The United States assisted the Allies by supplying arms, materials and millions of tons of SPAM through Lend-Lease and other programs. This permitted a gradual conversion of American industry to wartime production in the event that an American entry into the war became necessary. It also allowed time for the design and construction of many improved military items in America since the arsenal was obsolete. By the time that the United States entered the war in 1941, American industry had already been converted to wartime production and industrial capacity expanded exponentially during World War II.
Cases of TNT gunpowder shipped from the USA under lend-lease are stacked in the dump in a tunnel 100 feet underground.
Photo: US Army Signal Corps.
National Archives and Records Administration.
Franklin D. Roosevelt Library. Hyde Park, New York.
The United States Department of Defense directly managed all American industrial production and all of the nation's resources during World War II. Involved European countries also experienced similar conditions. Nearly every aspect of industrial processes were studied and improved during this period. To confront the darkest hour, the War Department set out to produce
"Astronomical quantities of everything and to hell with civilian needs."
--Donald Nelson, Chairman of the US War Production Board, describing the military view of American wartime industry.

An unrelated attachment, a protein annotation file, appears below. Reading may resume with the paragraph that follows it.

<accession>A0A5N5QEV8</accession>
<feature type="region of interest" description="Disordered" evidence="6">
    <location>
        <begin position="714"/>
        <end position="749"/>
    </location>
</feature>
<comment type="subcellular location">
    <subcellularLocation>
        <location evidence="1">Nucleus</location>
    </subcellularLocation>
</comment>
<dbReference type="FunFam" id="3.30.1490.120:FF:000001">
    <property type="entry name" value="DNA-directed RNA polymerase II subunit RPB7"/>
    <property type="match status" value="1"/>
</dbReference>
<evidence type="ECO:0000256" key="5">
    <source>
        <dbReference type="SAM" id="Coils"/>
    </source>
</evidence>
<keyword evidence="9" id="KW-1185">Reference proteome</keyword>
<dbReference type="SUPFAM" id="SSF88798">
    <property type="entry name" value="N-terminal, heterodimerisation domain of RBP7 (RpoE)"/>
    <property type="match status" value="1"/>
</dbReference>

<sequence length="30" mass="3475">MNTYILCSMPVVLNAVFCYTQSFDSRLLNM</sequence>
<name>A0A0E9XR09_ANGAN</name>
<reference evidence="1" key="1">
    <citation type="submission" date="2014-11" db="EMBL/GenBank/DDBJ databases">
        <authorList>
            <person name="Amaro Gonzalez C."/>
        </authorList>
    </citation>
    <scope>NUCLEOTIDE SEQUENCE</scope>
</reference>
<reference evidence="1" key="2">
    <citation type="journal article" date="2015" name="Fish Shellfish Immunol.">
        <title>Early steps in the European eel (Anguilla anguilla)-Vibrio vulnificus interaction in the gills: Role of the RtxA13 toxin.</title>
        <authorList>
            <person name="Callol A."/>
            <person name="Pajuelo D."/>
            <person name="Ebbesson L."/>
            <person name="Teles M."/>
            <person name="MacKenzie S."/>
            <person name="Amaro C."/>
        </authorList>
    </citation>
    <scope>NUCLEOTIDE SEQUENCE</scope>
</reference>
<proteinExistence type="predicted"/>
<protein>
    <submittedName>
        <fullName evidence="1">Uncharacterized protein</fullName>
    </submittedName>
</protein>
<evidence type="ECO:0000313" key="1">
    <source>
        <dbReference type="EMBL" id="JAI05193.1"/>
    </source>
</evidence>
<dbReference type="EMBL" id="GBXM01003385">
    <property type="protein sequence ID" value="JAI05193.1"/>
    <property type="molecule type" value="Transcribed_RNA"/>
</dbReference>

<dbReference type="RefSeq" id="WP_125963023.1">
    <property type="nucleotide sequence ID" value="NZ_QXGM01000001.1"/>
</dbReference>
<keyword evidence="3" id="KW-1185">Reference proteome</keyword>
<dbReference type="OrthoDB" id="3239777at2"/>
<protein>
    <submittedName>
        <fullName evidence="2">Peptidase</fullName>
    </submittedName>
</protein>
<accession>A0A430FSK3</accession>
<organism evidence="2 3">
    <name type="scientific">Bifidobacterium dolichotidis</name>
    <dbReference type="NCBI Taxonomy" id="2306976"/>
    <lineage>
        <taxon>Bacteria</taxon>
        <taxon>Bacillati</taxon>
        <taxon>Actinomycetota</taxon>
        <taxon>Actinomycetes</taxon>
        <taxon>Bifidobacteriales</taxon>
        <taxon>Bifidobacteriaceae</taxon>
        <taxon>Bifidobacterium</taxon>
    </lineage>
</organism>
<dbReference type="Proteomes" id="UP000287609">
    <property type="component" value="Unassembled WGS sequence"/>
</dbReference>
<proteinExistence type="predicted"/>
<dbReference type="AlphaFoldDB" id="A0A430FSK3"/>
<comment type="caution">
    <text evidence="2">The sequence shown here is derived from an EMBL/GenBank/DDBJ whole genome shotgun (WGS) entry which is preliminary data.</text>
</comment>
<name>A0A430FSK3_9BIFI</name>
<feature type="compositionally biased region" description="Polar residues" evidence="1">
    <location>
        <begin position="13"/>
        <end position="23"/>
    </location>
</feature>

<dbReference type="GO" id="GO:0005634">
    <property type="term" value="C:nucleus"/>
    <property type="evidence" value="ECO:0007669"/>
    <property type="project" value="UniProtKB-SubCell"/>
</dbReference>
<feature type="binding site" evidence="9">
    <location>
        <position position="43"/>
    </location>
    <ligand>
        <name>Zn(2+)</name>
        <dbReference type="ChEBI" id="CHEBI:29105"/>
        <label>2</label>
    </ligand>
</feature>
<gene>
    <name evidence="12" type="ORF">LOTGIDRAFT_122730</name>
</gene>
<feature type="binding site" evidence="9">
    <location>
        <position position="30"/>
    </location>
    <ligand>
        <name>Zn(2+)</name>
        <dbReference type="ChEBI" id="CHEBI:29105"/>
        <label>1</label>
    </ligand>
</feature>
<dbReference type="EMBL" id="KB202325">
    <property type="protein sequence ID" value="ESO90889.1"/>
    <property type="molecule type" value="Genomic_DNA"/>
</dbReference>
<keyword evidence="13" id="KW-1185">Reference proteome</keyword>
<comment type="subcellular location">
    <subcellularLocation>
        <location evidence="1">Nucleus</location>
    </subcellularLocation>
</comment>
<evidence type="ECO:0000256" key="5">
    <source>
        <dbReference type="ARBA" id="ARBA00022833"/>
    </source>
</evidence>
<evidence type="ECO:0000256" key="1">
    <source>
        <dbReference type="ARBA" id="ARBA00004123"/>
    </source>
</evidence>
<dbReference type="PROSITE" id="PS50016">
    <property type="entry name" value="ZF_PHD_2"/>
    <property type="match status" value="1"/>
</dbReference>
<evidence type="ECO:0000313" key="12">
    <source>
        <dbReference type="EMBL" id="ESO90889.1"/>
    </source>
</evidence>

This shift in industrial production was significant for several reasons. The efforts of industry were directed by the War Department, which oversaw virtually every aspect of an industrial item. The War Department coordinated all design, materials, manufacturing and economic output. With the accelerating growth in technical knowledge and the increasing complexity of the products to be produced, much of the burden for development and production of military goods was transferred to the military - all coordinated by the War Department. In order to maximize the output of military items, the war department oversaw all economic output, including the few civilian items that were available.
By the end of World War II, most research, development and advances in industrial techniques were the result of military efforts. After the war, American industry had achieved a good deal of advancement from the point it was at in the late 1930's. The same trend occurred in most of the nations that survived the war with limited damage. Some of these advances were applied indirectly to consumer products in the form of materials, technology and industrial practices, and in some instances, military items simply were converted to civilian use. This phenomenon continued during the Cold War.